Re: S. leucophylla, Catopsis b., et al.

Date: Tue May 25 1999 - 13:16:59 PDT

Date: Tue, 25 May 1999 16:16:59 EDT
Message-Id: <aabcdefg1828$foo@default>
Subject: Re: S. leucophylla, Catopsis b., et al.

In a message dated 99-05-24 19:41:12 EDT, you write:

<< I think it's Schnell's book, "CP of the USA and Canada," where it's
 mentioned regarding S. leucophylla that the white tops seem to light up
 somewhat with the moonlight and they catch a lot of moths in their
 natural habitat. That seems pretty similar to bioluminescense, without
 the plant actually producing it's own light. I can't imagine what else
 moths would be attracted to in the absence of electric lights.
 John Green
 Salt Lake City, Utah

Dear John,

     This is a very good point, and the fall traps of S. leucophylla seem to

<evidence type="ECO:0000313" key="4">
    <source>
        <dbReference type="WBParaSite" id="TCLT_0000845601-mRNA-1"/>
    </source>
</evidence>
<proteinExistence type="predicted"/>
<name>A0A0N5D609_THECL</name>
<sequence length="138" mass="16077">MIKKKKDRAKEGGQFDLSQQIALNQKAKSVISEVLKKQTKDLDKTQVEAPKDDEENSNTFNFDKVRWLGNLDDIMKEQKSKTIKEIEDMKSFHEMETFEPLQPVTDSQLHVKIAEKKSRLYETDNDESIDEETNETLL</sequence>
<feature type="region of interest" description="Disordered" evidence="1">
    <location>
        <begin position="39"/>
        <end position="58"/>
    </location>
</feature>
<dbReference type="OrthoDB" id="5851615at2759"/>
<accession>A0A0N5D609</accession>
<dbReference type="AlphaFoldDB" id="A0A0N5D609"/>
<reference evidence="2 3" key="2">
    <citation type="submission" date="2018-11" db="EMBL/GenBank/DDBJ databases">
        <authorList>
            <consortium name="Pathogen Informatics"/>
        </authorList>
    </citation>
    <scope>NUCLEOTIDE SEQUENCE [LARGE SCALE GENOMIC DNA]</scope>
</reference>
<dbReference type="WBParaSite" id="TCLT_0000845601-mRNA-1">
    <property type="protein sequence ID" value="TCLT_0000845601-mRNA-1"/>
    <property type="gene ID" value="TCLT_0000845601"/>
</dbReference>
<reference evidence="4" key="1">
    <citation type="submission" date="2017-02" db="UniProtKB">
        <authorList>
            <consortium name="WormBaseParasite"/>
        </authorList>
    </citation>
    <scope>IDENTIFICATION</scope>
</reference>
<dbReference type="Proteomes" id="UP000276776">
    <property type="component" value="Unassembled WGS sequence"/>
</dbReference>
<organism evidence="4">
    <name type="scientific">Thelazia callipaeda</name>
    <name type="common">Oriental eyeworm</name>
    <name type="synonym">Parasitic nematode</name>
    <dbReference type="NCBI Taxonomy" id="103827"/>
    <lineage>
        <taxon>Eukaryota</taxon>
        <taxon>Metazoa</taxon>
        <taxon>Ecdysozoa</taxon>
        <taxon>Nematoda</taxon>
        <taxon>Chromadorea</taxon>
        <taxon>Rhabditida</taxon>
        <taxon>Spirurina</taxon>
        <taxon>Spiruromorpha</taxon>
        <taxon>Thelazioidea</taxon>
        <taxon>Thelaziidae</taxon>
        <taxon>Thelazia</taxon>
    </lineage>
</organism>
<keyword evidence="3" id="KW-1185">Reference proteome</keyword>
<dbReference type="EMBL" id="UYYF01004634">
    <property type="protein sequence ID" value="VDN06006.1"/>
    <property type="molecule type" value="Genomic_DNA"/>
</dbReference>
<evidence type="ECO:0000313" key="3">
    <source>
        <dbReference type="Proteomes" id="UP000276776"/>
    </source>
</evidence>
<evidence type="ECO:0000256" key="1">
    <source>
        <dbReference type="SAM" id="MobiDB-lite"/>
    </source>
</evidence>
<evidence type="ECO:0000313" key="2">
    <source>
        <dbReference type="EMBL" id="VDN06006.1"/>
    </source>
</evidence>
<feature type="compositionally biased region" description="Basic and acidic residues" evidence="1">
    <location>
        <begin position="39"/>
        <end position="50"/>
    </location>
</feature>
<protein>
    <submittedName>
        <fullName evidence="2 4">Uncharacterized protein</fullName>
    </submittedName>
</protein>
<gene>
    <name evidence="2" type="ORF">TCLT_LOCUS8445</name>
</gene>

be timed with the emergence of moths and are bigger and whiter than the
spring traps. They will fill with moths in one or two nights after opening,
whereas the spring pitchers may take weeks to fill.

     I believe this was thought to be the trapping mechanism of Catopsis
berteroniana as well which has highly reflective white wax surrounding its
tank. Despite its now non-carnivorous status, I have found drowned flying
insects in them from time to time.

     Has anyone done field studies to see if N. burbidgea, certain forms of
N. macfarlanei or N. muluensis (all with greater or lesser amounts of white
coloration) are adept at catching moths?


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